Anemone richardsonii is a creeping herb with solitary yellow flowers found in streambanks, moist thickets and lush meadows that occurs from the lowlands into the alpine zone. Plants grow up to 5-20 cm tall from a slender rhizome. Plants will send up single, long-petioled leaves from the rhizome, and flowering stems with a pair of opposite leaves beneath the bud. Basal leaves are palmatelylobed, round in outline, with the margins toothed. Stem leaves are 3-cleft, toothed, and without petioles. Flowers have approximately six yellow tepals (looking like petals), which are hairy on the underside. The 25-55 yellow stamens surround a conic compound ovary, with many styles. After flowering, the plant matures to have a rounded head of many dry fruits (achenes). The achenes are hairless, with a long curved beak, which is also hooked at the apex. This is the only yellow-flowered anemone species in the Alaskan flora, and is also the only anemone with hooked, hairless achenes.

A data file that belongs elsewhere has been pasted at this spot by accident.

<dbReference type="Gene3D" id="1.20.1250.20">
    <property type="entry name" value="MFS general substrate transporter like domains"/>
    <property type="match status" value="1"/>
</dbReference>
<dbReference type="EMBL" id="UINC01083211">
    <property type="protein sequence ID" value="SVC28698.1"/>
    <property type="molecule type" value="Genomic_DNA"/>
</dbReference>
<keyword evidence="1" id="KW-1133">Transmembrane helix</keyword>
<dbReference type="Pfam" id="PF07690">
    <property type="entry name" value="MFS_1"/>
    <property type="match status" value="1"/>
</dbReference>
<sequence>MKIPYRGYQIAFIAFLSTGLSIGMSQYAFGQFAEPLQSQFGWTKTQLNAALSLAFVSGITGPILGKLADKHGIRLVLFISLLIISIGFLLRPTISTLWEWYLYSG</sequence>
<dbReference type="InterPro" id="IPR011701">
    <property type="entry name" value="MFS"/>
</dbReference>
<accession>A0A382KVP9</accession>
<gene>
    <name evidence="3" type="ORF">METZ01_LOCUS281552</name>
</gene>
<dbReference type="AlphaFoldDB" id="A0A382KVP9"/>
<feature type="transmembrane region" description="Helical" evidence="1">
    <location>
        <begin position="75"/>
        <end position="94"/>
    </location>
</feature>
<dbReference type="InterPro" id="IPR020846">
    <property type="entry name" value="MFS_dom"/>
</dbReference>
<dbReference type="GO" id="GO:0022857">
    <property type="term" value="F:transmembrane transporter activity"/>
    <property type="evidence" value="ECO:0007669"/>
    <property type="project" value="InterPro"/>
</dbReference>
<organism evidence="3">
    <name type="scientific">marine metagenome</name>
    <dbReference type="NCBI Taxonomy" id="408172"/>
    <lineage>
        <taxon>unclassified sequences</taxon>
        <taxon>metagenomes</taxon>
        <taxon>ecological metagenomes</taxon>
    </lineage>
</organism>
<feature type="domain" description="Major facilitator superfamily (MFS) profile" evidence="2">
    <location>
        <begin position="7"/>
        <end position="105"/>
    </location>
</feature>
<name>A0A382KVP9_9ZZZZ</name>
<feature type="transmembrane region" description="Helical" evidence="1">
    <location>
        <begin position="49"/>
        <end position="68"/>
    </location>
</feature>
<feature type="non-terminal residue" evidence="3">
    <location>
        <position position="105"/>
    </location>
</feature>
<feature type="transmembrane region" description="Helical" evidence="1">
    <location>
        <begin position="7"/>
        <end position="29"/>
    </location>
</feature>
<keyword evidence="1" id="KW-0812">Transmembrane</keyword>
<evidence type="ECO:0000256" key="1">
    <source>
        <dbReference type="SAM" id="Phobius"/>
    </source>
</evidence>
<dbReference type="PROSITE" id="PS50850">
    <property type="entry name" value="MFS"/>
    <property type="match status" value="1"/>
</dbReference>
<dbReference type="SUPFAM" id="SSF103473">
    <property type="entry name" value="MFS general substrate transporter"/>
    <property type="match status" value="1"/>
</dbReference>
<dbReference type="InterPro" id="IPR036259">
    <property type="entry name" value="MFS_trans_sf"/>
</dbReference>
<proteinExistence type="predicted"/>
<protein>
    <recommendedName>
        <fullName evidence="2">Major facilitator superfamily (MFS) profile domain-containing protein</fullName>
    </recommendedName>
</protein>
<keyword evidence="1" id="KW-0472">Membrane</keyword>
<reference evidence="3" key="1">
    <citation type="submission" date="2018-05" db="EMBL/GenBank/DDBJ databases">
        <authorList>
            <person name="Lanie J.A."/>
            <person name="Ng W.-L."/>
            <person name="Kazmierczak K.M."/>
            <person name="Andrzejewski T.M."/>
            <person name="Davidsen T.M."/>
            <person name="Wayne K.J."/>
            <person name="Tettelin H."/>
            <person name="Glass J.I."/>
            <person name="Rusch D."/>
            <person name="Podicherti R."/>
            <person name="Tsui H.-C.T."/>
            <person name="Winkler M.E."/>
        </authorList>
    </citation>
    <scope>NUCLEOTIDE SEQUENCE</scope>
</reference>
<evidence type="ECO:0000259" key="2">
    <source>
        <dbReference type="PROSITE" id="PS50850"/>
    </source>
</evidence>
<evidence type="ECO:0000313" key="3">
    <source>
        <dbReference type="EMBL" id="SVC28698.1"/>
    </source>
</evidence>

Yellow thimbleweed flowers early. This species is perennial.
Anemone richardsonii is monoecious, with bisexual flowers. Many species of Anemone are both self-fertile and out-crossed (Lindell 1998), others are strictly out-crossing (Douglas and Cruden 1994). Though A. richardsonii's pollination has not been studied, other species of the genus with similar flowers are bee-pollinated. The breeding system of yellow thimbleweed is unknown. After flowering, the plant matures to have a rounded head of many dry fruits (achenes). The achenes have a hooked beak, which aids in dispersal.
Yellow thimbleweed is an amphi-Beringian species that occurs across Canada and Alaska, reaching into Siberia to the west. In Denali, Anemone richardsonii occurs across the Park in suitable habitat, and is most common in the hills, mountains and major river floodplains.
Yellow thimbleweed has the widest range of elevations of the Anemones: 91 to 1753 m, peak frequency at 900-1100 meters. It is common everywhere but the steepest slopes (>28 degrees). It shows a slight preference for north-facing slopes.